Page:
The Arthur J. Samberg Institute for Teaching Excellence

Arthur J. Samberg Institute for Teaching Excellence pic
Arthur J. Samberg Institute for Teaching Excellence

A graduate of the Massachusetts Institute of Technology, Stanford University, and Columbia Business School, Art Samberg is a hedge fund icon who manages operations at Hawkes Financial, LLC, his family office. Art Samberg also has provided consistent support to Columbia Business School and was honored by alumni and faculty in 2006 for contributing to 20 professorship endowments. Additionally, he contributed a gift of $10 million to Columbia Business School in 2002 via the Samberg Institute to open the Arthur J. Samberg Institute for Teaching Excellence.

The institute’s aim is to promote excellent in teaching throughout the school, offering a range of resources and educational programs for teachers that help them develop their skills, introduce innovative techniques into their lessons, and integrate their teaching styles with their curricula. Development workshops are led by professional consultants and other faculty members, who also provide individual coaching and feedback to help teachers in regards to skills development and course content.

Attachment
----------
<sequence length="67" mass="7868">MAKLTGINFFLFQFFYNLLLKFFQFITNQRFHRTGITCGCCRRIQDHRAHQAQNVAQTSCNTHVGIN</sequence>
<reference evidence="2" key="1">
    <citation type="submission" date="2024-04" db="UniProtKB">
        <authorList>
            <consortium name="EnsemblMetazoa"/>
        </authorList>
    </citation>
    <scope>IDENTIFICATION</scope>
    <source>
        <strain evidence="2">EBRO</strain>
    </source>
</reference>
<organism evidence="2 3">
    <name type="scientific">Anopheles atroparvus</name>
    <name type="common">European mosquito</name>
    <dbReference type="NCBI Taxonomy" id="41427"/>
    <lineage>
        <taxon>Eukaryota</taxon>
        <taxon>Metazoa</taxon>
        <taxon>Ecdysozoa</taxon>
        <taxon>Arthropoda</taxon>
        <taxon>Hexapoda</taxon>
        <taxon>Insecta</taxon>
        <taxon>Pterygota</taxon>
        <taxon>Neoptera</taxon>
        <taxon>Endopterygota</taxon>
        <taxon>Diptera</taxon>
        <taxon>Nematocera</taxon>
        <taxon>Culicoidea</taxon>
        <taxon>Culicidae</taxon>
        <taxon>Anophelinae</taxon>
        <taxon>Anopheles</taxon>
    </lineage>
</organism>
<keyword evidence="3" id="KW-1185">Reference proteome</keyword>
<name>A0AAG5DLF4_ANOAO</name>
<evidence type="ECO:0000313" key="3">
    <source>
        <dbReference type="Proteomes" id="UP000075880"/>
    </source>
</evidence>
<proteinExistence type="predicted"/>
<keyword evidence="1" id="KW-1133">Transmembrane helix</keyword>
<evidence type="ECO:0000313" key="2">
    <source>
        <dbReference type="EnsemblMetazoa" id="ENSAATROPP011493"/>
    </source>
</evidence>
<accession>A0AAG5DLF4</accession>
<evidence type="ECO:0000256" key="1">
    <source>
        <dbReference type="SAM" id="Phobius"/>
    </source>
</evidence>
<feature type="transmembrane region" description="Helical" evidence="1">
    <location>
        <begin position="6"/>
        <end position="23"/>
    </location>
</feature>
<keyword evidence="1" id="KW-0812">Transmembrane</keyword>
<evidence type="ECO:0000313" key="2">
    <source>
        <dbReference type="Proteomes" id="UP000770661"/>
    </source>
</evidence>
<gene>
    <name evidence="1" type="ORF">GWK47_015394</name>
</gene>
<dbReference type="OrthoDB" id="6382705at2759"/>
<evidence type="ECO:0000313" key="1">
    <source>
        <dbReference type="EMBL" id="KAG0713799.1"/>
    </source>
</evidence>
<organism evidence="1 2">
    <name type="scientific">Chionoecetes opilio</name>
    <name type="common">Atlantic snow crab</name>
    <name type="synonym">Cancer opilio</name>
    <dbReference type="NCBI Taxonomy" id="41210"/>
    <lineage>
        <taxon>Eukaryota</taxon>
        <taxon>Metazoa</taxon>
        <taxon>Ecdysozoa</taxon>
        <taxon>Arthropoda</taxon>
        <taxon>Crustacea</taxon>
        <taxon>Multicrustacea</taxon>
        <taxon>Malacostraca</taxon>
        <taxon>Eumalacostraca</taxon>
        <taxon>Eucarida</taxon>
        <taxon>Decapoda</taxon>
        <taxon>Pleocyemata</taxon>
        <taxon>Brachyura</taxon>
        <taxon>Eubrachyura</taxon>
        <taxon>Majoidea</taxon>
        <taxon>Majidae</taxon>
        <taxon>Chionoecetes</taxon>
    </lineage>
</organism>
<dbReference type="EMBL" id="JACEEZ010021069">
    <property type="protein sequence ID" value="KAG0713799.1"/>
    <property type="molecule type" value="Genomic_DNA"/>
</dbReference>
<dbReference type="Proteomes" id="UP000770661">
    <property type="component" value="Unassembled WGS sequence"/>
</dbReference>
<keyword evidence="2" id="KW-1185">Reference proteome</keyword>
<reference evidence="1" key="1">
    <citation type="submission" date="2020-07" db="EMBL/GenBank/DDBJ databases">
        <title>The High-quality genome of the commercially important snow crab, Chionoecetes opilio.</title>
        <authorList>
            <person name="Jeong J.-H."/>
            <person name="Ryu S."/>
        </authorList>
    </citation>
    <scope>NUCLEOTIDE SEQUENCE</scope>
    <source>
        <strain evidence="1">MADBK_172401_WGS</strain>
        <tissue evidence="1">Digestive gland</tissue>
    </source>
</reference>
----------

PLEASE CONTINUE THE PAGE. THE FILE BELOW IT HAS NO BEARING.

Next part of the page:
Between 2012 and 2013, the institute adopted the Canvas Learning Management System, which the Samberg Institute helped to roll out.


Things to Know Before Attempting to Summit Mt. Kilimanjaro

Mount Kilimanjaro pic
Mount Kilimanjaro

A seasoned financial professional, Arthur “Art” Samberg currently runs his family office, Hawkes Financial LLC. In 2000, Art J. Samberg summited Mount Kilimanjaro. The following are things you need to know before attempting such a feat:

1. Climbing isn’t required – Outside of some minor bouldering if you take the Machame, Umbwe, Shire, or Lemosho routes, you don’t need climbing skills to summit Kilimanjaro. However, fitness is essential, as you will spend approximately five to seven hours hiking on difficult terrain each day.

2. The weather – Most Kilimanjaro climbers make their ascents between January and February or June and October, as these are the mountain’s dry weather periods. If you wish to avoid crowds you can gamble on attempting an ascent during the transition from these dry periods into the rest of the months. However, you may find your attempts curtailed due to the weather.

3. Drink plenty of water – Dehydration is a key contributor to altitude sickness, so you should aim to drink about three liters of water each day. Your guide will replenish water supplies as you ascend so ensure you have plenty available to you at the start of each day.